All Sustainability History Project Oral Histories
 

Authors

Bernard Smith

Streaming Media

Publication Date

2-28-2010

Document Type

Interview

Duration

47 minutes

Subjects

Meat Industry and Trade, Sustainability -- Oregon, Agriculture

Abstract

Interview of Bernard Smith by Kyle Dykstra on February 28th, 2010.

The interview index is available for download.

Biographical

Bernard Smith owns and operates Full of Life Farm in St. Paul, Oregon. He grew up on the farm, and left it after high school. He earned a BA in Finance from Oregon State University, and a MBA from Santa Clara College. He went on to work in finance for Charles Schwab in San Francisco. After hearing a lecture on nutrition by Dr. Thomas Cowan, MD, Bernard Smith and his wife, Michelle, returned to the farm in 2003 to raise grass-fed meat.

Description

Bernard Smith is interviewed on his family’s Full of Life Farm located in St. Paul, Oregon. Smith changed from an MBA business track, in San Francisco, when the nutritional value of eating traditional foods versus processed foods was brought to his attention (while attending a Western Price Foundation lecture). He then spent five years planning before moving back to work his family farm. He discusses transparency of farming practice, organic certification, and the process of rebuilding topsoil on family farms; he believes transparency is a more powerful tool than certification. Full of Life Farm utilizes a mobile henhouse to preserve grass for the chickens; following with the cows about 4 days behind helps breakdown the cow manure. Bernard discusses the difference between feedlots and slaughterhouses, the damage from the grain-finishing and slaughtering processes, as well as the economic sustainability of a smaller farm—including some discussion of potential avenues for farmers to be able to make a profit producing high quality, local food. Smith discusses a three-avenue approach to marketing (through Community Supported Agriculture (CSA), farm stand, and farmer’s markets) and his idea to move, exclusively, to an online CSA model, once his farm’s presence is well established.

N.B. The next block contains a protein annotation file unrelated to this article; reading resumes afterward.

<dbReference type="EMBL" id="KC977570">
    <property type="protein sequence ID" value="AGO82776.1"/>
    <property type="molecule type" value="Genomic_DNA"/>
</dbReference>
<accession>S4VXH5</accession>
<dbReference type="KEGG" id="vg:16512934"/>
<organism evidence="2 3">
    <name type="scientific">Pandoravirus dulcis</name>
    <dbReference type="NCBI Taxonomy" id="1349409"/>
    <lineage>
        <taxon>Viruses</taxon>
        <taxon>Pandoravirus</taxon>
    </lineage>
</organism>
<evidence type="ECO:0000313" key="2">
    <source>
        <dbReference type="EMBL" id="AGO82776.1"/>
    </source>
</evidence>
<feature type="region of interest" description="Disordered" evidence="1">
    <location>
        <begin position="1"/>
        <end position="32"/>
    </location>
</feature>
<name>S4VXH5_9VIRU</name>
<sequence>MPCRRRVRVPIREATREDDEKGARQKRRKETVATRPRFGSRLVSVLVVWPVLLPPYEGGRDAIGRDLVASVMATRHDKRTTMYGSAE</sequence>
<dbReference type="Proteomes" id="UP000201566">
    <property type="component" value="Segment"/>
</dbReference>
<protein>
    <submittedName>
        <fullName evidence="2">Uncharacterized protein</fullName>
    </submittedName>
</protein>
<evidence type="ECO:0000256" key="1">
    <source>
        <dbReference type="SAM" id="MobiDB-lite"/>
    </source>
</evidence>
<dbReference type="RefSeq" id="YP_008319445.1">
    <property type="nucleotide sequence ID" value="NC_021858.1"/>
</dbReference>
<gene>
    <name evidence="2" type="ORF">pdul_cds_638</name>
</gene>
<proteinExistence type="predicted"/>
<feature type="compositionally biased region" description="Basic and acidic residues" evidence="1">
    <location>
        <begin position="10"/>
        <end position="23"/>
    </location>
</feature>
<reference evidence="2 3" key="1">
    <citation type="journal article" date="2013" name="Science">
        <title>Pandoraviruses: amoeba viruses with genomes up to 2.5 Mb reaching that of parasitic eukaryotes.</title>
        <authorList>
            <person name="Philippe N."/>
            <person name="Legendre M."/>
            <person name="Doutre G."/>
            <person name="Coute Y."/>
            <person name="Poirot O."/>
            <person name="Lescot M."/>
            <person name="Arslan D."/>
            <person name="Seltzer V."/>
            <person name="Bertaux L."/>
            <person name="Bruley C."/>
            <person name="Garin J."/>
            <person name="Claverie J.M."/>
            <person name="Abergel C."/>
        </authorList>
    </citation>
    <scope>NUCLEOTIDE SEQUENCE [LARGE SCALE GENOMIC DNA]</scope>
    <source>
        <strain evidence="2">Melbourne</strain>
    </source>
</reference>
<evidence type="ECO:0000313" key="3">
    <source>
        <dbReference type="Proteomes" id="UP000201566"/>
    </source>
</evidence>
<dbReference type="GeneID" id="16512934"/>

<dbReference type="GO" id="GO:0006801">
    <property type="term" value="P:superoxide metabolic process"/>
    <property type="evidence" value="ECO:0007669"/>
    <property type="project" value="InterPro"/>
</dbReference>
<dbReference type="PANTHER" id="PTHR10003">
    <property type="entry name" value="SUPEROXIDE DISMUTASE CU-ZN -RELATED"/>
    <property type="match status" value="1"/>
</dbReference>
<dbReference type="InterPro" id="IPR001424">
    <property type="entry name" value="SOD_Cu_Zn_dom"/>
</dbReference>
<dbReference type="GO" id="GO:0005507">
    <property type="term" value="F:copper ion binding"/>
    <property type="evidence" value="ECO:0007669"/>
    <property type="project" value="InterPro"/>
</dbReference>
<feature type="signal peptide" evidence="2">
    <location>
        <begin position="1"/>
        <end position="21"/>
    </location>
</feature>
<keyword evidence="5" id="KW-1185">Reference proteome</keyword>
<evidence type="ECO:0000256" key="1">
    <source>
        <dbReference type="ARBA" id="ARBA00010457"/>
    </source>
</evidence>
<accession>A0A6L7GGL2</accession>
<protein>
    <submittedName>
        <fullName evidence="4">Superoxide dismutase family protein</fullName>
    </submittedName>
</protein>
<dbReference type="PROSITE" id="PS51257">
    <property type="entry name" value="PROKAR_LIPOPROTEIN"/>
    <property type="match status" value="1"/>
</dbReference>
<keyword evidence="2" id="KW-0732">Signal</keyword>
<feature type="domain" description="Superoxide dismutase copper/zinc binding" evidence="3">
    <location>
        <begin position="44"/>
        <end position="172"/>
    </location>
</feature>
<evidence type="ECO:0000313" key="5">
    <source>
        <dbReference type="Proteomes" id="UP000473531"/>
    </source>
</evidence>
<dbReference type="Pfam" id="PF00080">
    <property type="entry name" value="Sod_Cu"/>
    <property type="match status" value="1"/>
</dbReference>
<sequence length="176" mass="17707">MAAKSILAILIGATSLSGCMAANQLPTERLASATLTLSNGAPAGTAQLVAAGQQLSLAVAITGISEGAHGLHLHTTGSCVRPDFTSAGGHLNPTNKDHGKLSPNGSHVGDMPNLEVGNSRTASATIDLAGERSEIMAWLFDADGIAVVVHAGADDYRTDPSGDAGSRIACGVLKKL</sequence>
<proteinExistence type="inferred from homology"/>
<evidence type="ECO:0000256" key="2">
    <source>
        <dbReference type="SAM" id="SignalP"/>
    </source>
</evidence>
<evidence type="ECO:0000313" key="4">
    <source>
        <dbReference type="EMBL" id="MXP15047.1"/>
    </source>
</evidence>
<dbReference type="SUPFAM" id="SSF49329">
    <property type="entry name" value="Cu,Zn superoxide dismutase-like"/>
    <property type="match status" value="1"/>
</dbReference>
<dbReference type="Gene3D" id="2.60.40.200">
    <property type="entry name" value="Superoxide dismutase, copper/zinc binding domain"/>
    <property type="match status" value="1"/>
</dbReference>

This interview is part of “The Sustainability History Project: Documenting Sustainable Development and Practice in the Pacific Northwest” at Portland State University.

Rights

This digital access copy is made available as streaming media for personal, educational, and non-commercial use within the parameters of “fair use” as defined under U.S. Copyright law. It cannot be reproduced, distributed, or broadcasted for commercial purposes. For more information, please contact Special Collections at Portland State University Library at: specialcollections@pdx.edu or (503) 725-9883.

Persistent Identifier

http://archives.pdx.edu/ds/psu/10891

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